OGDENSBURG - The Roman Catholic Diocese of Ogdensburg is going green.
Bishop Terry R. LaValley said people have a spiritual and moral obligation to be good stewards of the world in which we live and to help set that example has installed an array of solar panels in the backyard of his residence in Ogdensburg.
If using the solar panels turn out to be successful, church officials could install similar solar arrays at as many as one 100 churches and parishes throughout the Diocese stretching from Adams to Plattsburgh.
The panels at the bishop’s residence were recently installed by Triangle Electrical Systems, Inc., Plattsburgh, and will produce about 11,300 kilowatt hours of electricity, according to church officials.
“The major motivation for going green is to give witness to what can be done to create a more sustainable future that is consistent with God’s intention for a world that can be judged to be very good by present and future generations,” said Bishop LaValley in a prepared statement.
Church officials say the panels will reduce the electric bill to the bishop’s residence and shrink the building’s carbon footprint.
The project is expected to reduce the bishop’s electrical bill by approximately $1,500 per year and save approximately $37,307 in electrical costs over the warranted lifetime of the solar array.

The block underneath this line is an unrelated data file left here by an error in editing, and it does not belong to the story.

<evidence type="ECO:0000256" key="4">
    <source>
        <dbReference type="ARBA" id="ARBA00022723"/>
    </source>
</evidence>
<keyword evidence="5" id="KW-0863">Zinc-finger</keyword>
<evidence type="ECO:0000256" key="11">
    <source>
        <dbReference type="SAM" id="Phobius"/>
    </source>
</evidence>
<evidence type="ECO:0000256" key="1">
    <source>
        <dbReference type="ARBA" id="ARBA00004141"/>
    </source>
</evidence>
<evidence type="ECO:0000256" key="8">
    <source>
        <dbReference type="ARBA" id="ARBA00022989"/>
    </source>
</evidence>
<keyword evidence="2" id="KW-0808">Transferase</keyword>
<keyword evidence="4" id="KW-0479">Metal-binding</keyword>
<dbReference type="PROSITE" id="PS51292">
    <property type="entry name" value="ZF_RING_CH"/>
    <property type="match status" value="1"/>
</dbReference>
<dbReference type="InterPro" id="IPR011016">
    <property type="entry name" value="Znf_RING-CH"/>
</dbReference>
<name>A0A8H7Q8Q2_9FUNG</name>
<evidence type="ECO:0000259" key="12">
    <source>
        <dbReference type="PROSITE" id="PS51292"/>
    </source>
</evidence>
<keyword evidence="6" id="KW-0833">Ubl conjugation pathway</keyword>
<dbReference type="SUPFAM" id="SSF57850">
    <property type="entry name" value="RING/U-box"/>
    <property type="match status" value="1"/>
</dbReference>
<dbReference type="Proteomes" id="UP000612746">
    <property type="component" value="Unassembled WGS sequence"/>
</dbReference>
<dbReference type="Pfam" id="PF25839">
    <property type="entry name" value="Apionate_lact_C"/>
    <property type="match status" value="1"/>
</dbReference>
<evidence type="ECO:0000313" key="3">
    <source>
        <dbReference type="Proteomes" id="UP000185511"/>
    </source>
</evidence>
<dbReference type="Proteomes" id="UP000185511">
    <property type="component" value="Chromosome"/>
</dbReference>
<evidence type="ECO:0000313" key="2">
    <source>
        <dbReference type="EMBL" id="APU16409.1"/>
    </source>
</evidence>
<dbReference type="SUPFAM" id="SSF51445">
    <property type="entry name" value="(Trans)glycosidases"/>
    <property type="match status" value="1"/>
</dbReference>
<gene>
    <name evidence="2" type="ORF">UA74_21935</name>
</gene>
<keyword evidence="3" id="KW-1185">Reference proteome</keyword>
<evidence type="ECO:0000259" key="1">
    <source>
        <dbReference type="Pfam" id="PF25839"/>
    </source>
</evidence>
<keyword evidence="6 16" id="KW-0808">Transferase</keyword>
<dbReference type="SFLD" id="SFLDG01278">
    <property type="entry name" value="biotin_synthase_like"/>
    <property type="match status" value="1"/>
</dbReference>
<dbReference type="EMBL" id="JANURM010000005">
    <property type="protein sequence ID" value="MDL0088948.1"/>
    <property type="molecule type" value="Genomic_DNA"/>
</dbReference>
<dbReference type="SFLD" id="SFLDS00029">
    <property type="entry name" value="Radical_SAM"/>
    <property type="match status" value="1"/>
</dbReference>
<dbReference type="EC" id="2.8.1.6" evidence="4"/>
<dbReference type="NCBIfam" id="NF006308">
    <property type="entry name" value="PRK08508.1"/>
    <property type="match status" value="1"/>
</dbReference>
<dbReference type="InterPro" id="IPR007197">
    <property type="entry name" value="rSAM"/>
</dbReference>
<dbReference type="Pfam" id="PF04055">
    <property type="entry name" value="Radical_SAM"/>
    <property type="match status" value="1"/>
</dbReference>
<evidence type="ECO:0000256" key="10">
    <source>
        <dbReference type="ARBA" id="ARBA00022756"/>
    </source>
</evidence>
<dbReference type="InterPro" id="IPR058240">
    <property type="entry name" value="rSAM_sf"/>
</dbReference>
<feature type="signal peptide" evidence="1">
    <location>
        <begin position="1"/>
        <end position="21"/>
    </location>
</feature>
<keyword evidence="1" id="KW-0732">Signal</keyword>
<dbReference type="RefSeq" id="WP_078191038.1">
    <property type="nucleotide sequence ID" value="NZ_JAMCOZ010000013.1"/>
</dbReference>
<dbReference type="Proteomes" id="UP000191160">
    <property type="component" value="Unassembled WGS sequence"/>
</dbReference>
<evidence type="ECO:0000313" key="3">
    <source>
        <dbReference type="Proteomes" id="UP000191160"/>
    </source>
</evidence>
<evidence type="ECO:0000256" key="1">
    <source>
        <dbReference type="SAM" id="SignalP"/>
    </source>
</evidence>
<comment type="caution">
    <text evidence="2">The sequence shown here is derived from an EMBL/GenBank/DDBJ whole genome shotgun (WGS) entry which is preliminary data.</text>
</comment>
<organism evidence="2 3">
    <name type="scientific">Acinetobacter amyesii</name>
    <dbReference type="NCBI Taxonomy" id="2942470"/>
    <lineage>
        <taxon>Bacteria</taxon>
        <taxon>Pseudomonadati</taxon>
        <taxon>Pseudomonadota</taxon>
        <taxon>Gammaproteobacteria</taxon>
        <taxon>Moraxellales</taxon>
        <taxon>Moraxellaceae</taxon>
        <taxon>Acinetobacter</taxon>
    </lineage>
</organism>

“The solar panels are good economically, environmentally, and spiritually,” Bishop LaValley said.
While saving money is one consideration, church officials say it is not the primary reason the Diocese is experimenting with solar power. Being environmentally conscious, according to the church, is central to Catholic spirituality.
“As Catholics we should foster a deep respect for the sacredness of God’s creation, especially in light of increasing pollution of major resources,” Bishop LaValley said.
Installing solar panels at the bishop’s residence in Ogdensburg could be the beginning of a foray into solar power usage throughout the Diocese of Ogdensburg, according to Rev. Kevin J. O’Brien, who serves as the Diocese Moderator of the Curia.
The position oversees administrative duties at the Diocese.
“We are very open to doing it in other places,” Rev. O’Brien said. “It’s kind of a test at this point, to see the benefits. It’s something we are open to at churches and other buildings, hopefully around the Diocese.”
Rev. Paul Beyette, a retired priest of the Diocese of Ogdensburg, and the diocesan Faith and Ecology Group are credited for bringing the idea of installing solar panels to the bishop’s attention.
“They were very knowledgeable and passionate about alternate energy and convinced me that I could and should model sound environmental and spiritual leadership by going green,” Bishop LaValley said.
Church officials say Triangle Electric designed the project, obtained approval from National Grid and prepared a grant application to secure partial funding for the project from the New York State Energy Research and Development Authority.
The solar panel system at the bishop’s residence will allow the Diocese to benefit from all the electricity it produces. When there is more electricity produced by the solar panels than the house needs at any given time, the meter turns backwards as the electricity is put into the grid, which creates a credit from National Grid for that electricity, according to the Diocese.